1) Peter Brown is an amazing genealogist. His work, “The Cult of Saints” ( http://www.amazon.com/Cult-Saints-Function-Christianity-Religions/dp/0226076229 ) is a greatly underappreciated book; one of the best meditations on the spatial significance of early Christian rituals of martyrdom in the graveyards outside the classical Roman city & the meaning of sainthood. I haven’t read anything else by him but he is one of my favorite writers on Christian history.
    2) Talal Asad rips apart theories of “just war” in his book, “On Suicide Bombing” ( http://www.amazon.com/Suicide-Bombing-Wellek-Library-Lectures/dp/0231141521/ref=sr_1_1?ie=UTF8&s=books&qid=1272825191&sr=1-1 ), specifically through some tragically incomprehensible and bigoted work by Michael Walzer on the topic. Very astute and wonderful.
    3) For more on Christian theology & war, see a tiny little tome called “How Christians Made Peace With War”, http://www.amazon.com/How-Christians-Made-Peace-Understandings/dp/0836134613
    4) Love you for this: “Mainly, that we’ve seen it all before– from apologists for every single state that has ever been accused of committing atrocities.” This is the point that we need to drive home when fighting for a free Palestine–that a little history can go a long way in realising that the subtext, more than the content, of Israel apologist’s argument is practically indistinguishable from all sorts of arguments justifying state atrocities in the past. The point? Israel is a nation-state! This means it deserves the same amount of criticism granted to any other nation-state. Israel is a state, a state, a state! We can’t allow ourselves to argue on their purely “Biblical” terms which portray Israel as this ethereal entity with a heart, a soul, and the motives of a beleaguered individual (sound like corporations being treated as individuals in US law, anyone?)–it is a state with a bureaucracy and a military, first & foremost! Postscript: I have commented on the use of this word in other circumstances such as saying “al-Qaeda activists.” They are not activists! Take a lesson from Hannah Arendt; good and evil are fundamentally different in their delivery & function!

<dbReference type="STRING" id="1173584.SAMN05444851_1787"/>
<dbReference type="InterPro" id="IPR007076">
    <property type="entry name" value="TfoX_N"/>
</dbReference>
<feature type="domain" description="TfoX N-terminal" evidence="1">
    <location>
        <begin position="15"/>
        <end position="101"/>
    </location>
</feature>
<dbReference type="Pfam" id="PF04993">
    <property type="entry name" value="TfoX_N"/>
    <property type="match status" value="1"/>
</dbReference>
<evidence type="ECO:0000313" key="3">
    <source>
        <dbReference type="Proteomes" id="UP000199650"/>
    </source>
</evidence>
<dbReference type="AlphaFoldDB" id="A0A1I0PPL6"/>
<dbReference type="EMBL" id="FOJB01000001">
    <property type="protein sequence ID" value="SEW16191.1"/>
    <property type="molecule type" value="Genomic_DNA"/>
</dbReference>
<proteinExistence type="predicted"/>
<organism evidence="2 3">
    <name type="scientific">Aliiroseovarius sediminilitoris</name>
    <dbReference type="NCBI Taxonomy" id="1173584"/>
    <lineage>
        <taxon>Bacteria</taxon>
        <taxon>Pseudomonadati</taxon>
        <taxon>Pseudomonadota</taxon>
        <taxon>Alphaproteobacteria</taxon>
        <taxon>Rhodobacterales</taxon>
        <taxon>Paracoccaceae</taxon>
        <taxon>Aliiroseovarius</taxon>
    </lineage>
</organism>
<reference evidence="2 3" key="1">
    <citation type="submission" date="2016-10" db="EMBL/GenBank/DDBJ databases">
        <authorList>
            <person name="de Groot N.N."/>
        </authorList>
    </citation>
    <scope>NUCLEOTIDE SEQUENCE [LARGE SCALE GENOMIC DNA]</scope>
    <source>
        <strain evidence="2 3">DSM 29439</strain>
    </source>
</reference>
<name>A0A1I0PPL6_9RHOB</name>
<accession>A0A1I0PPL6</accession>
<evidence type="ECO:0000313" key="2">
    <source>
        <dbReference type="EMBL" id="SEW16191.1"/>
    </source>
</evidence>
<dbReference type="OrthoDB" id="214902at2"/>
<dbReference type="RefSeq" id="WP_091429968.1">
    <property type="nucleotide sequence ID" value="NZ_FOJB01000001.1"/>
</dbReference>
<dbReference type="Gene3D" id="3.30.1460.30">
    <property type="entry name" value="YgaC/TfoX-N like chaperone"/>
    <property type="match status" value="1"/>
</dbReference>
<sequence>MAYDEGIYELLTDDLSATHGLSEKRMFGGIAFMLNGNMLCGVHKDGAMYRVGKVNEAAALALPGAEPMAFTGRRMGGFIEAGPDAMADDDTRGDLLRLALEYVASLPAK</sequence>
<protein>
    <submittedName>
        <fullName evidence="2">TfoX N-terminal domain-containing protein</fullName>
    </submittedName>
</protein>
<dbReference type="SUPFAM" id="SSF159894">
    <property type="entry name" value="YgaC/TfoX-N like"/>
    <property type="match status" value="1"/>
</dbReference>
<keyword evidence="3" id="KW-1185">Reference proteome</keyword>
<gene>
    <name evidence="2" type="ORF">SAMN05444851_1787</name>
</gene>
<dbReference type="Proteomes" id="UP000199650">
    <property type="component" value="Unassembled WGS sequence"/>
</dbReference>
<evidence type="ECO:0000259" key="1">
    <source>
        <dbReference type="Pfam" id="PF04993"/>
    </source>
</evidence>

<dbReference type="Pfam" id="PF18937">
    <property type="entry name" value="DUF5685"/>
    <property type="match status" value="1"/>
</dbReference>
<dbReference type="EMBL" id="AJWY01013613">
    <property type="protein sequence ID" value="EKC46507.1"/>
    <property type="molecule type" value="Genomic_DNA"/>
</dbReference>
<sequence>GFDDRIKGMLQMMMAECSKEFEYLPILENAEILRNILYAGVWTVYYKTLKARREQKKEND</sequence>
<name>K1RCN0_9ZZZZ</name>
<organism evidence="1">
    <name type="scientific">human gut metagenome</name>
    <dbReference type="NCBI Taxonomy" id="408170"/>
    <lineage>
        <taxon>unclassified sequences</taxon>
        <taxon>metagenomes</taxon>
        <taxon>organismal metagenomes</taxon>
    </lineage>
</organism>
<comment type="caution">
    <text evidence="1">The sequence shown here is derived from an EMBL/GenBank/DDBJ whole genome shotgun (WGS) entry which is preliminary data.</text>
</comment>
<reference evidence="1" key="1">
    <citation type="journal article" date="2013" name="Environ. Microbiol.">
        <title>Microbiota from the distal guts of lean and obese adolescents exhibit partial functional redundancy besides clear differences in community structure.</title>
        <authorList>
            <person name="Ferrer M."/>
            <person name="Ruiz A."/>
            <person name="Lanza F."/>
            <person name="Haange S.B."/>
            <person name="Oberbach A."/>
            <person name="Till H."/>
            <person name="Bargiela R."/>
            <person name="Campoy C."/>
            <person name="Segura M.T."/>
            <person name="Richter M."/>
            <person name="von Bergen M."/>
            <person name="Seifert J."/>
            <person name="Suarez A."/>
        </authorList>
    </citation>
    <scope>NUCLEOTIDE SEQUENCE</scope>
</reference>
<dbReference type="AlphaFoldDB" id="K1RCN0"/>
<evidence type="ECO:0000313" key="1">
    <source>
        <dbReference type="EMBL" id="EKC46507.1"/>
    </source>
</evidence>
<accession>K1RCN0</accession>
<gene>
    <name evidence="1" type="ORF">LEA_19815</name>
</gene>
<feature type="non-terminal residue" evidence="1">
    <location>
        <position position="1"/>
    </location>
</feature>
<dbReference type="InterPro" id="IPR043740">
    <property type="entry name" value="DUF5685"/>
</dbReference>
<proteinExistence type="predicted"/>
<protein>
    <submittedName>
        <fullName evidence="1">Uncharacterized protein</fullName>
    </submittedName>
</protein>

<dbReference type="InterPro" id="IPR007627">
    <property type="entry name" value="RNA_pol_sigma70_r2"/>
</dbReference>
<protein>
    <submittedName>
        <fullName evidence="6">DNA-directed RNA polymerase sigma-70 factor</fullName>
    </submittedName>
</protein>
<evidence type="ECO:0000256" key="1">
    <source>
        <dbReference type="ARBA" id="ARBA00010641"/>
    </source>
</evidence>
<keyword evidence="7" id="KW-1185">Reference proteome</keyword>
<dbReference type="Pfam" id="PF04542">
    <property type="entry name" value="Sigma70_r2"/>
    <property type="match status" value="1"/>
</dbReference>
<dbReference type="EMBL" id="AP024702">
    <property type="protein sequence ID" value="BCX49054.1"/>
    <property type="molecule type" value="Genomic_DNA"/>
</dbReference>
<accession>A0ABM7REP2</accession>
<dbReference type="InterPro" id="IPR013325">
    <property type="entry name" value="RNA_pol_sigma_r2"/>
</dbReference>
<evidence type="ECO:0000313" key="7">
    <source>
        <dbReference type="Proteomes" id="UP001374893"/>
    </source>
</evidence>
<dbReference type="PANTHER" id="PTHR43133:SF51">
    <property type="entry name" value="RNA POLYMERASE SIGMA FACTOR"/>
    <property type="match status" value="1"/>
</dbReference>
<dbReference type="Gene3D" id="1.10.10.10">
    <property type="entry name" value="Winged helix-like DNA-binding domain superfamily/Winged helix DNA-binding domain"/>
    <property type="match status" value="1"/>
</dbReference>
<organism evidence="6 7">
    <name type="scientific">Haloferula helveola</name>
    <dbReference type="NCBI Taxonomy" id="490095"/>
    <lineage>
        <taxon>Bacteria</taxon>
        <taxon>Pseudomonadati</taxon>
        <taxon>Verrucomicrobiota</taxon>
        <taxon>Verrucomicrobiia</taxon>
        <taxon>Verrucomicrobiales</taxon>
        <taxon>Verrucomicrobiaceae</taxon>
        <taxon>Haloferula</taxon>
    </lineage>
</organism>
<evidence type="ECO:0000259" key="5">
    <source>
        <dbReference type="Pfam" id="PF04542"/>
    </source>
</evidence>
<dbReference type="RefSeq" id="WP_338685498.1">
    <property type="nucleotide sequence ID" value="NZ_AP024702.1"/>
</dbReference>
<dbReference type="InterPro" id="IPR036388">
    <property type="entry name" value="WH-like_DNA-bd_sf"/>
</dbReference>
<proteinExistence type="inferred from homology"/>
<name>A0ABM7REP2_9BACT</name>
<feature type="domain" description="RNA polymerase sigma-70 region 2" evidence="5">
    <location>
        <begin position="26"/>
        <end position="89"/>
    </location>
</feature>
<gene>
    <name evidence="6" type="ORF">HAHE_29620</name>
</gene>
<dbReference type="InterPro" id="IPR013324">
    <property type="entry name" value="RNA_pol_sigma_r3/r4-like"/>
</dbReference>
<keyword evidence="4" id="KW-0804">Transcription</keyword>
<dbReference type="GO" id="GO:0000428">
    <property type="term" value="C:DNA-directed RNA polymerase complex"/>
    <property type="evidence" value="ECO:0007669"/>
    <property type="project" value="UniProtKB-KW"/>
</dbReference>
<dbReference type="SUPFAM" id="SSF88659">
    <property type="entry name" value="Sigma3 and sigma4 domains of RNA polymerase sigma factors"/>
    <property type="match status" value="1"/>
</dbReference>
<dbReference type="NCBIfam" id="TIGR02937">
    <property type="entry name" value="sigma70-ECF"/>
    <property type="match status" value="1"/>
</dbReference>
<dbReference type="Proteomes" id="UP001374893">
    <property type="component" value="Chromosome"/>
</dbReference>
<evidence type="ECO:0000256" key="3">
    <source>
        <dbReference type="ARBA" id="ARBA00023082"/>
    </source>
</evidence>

5) A personal project of mine is to pipe up whenever I hear the word “activist” thrown around too casually. Your work is rigorous and almost always on point, and so I ask that you reconsider the use of the word in a phrase like “These pro-Israel activists, however, have taken the defamation and smearing of Israel’s critics to heights few others have ever reached before.” If we are to believe that we have any deeper philosophical reasons for waging the fight we do to liberate Palestine, then we also have to recognise that real grass-roots organising around social justice is fundamentally different from the interventions of folks supported by a comprehensive social status quo backed by a complex formal & informal network of wealthy and powerful institutions, some connected to the US/Israeli gov’ts and others not. The former is people power, the latter is biopolitical manipulation of what is, in this case, the unspoken catalyst to a lot of anti-Palestinian bigotry: white privilege. Not enough critical race discourse is present in the debate about the ability for white Jews to imagine that the Jewish world is entirely comprised of Ashkenazis and no one else. The history of manipulation of Jewish populations and pressure to assimilate is really important to recognise where anti-Semitism really comes into play and what the importance of staying vigilant to anti-Jewish racism really is for radicals in the long run. See also James Baldwin’s short lecture at UMass in 1984 on the historical relationsip between blacks & jews in civil rights struggles, and this highly problematic (in some spots) but also very insightful zine, “The Past Didn’t Go Anywhere: Making Resistance to Anti-Semitism a Part of All of Our Movements”– http://www.pinteleyid.com/past/
    Cheers!